You know him well, by reputation. Every American carries our third President's bas-relief profile in pocket or purse. There's even a picture of his house on the reverse of that same nickel. You've seen him chiseled in stone on a mountain and cast in bronze to heroic measure. He is monumental, semi-mythical.
But what was Thomas Jefferson like, off his pedestal, alive, human? The man whom author Page Smith has found in this perceptive biography is someone you can envision at eye level, even get to know. He is real: tall, freckled, a bit rumpled, humorless, sensitive.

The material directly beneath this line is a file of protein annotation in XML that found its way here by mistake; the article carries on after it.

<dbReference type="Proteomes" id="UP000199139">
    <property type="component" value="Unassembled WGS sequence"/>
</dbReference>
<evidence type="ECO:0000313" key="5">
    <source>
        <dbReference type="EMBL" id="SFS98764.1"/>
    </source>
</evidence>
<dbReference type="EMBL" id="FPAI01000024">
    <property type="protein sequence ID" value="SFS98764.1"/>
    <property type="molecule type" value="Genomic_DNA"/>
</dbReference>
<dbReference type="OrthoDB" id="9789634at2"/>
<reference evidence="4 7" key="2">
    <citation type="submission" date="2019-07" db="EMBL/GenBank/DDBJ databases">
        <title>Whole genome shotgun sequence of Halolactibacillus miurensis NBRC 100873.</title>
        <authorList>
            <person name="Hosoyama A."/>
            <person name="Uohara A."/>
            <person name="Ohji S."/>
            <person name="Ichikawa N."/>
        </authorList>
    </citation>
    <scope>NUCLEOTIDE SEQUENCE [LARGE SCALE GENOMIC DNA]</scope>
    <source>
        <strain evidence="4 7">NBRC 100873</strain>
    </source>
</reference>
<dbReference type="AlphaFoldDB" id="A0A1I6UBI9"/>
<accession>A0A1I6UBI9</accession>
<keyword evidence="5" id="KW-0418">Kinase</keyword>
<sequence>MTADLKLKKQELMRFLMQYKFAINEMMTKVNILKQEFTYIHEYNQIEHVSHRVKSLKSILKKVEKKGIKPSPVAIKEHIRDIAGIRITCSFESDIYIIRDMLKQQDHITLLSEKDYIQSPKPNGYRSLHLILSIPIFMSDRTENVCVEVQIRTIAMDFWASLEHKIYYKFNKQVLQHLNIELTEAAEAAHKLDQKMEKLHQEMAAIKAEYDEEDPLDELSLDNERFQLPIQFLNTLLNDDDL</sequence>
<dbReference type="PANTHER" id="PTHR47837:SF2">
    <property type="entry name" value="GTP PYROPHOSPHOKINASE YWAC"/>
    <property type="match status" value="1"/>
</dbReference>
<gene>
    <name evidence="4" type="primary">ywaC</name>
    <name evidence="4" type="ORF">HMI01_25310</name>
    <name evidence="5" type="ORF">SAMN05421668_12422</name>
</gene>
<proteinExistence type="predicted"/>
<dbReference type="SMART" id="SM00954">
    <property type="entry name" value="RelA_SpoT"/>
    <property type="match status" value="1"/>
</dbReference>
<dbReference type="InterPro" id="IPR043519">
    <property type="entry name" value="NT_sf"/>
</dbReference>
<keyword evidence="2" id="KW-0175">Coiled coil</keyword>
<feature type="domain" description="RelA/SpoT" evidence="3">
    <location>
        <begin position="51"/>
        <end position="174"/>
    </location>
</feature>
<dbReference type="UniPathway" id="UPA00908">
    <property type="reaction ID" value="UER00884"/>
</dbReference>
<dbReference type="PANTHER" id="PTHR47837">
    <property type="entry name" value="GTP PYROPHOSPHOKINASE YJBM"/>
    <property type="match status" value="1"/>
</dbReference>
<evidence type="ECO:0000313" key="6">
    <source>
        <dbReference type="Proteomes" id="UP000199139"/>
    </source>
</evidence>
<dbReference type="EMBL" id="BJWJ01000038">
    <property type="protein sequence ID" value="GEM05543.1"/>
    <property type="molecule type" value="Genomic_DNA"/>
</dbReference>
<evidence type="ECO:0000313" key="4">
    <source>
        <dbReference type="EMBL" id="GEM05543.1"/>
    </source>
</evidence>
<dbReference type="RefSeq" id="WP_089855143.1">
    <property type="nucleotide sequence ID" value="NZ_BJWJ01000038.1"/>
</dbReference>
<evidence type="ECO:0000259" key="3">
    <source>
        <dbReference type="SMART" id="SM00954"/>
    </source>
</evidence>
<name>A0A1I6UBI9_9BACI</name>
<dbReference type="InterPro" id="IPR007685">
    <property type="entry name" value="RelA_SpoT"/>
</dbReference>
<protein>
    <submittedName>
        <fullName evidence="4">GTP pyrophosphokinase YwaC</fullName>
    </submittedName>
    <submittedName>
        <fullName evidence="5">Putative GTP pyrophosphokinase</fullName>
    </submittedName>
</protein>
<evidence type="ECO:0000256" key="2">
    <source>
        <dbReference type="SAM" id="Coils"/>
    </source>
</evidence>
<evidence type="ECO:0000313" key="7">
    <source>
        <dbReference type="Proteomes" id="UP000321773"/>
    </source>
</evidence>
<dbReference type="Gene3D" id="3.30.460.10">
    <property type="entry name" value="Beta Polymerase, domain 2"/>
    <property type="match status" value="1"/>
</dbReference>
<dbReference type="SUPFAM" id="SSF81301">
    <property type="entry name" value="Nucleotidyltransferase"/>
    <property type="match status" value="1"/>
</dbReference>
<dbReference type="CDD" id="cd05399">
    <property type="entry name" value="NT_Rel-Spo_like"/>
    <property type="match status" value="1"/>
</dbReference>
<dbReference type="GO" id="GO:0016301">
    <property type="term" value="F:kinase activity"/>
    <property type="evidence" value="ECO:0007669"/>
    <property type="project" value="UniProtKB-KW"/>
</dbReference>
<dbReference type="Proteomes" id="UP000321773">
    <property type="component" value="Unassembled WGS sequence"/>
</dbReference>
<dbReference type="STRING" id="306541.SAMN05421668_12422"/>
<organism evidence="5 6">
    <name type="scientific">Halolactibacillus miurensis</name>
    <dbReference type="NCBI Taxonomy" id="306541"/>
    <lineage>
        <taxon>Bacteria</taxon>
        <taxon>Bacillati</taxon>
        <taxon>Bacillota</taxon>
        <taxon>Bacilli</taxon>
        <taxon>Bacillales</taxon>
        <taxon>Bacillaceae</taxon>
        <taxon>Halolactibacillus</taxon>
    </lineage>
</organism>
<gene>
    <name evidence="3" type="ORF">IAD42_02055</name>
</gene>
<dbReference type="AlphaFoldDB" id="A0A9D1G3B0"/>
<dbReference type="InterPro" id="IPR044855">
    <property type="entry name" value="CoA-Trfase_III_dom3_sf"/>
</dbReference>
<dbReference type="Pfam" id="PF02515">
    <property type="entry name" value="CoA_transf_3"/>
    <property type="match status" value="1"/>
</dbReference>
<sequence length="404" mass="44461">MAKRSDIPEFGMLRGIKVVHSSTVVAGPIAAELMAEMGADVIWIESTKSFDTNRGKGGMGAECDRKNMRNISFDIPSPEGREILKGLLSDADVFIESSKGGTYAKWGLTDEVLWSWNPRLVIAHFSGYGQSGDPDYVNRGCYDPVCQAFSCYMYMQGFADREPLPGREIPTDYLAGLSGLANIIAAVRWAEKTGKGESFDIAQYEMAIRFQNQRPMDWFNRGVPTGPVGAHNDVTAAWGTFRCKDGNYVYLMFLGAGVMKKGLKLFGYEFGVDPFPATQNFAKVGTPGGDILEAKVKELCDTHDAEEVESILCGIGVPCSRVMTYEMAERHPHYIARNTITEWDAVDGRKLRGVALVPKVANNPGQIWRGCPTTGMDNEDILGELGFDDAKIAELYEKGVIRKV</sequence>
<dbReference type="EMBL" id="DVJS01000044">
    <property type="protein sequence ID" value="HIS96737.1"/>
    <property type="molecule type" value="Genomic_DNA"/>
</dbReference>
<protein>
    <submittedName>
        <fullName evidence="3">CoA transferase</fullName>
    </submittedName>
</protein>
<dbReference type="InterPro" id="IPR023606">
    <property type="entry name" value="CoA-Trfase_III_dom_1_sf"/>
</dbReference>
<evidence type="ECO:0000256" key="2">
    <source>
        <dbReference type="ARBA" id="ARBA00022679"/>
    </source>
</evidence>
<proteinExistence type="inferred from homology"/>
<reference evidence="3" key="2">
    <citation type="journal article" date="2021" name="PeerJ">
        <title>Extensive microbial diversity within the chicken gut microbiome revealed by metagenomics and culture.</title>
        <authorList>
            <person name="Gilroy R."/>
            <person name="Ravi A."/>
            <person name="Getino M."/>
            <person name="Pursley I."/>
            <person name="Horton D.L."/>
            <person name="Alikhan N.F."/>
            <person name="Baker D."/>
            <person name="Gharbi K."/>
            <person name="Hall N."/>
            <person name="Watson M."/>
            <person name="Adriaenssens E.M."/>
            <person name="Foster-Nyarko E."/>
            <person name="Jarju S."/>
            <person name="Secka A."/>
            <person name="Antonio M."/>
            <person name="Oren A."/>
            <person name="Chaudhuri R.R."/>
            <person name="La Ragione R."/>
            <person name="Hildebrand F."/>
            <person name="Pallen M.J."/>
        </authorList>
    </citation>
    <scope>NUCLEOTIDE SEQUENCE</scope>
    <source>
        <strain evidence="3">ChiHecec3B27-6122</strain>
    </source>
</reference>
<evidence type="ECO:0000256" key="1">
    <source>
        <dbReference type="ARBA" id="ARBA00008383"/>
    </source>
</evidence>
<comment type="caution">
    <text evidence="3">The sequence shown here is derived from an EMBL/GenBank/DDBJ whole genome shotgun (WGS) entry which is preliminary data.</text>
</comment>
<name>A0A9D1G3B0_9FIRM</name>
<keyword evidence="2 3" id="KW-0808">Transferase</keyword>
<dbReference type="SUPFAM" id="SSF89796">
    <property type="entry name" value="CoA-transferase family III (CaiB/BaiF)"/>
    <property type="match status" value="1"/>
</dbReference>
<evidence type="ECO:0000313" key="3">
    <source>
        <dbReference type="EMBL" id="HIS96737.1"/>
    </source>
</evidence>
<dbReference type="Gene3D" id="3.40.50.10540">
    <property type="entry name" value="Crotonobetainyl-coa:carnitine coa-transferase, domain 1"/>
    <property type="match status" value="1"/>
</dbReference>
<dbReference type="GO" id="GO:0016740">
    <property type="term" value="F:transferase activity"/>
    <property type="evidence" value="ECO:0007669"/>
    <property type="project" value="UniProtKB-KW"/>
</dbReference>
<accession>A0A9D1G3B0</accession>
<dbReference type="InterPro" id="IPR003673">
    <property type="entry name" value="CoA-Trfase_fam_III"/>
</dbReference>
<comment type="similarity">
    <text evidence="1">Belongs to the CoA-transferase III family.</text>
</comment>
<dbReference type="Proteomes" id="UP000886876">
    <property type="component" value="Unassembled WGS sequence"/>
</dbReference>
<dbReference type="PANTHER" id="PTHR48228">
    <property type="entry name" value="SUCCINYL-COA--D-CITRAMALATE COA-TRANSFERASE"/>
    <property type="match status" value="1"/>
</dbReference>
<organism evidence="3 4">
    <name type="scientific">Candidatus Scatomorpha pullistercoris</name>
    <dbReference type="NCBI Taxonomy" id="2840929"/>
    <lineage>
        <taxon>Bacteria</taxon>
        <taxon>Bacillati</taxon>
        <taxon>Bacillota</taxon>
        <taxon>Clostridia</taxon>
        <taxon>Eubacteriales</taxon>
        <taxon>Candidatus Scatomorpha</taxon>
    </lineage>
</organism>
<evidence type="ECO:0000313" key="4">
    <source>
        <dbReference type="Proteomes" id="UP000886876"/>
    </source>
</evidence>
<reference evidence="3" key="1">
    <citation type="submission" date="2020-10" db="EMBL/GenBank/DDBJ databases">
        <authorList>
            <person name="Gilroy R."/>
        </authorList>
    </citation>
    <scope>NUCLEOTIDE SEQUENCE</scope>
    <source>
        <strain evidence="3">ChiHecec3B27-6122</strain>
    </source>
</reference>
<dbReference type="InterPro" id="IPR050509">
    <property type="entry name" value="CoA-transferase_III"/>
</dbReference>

Jefferson was an artist -- with words, with architecture, with ideas. Jefferson was not a politician, yet he became President. Jefferson inherited large estates and many slaves, but stayed in debt most of his life. His star-crossed relations with the women in his life, from his mother to "Dashing Sally," his lovely slave and reputed mistress, are often as awkward as any teenager's.
Once you have met Thomas Jefferson the man, Thomas Jefferson the American hero and legend becomes all the more impressive.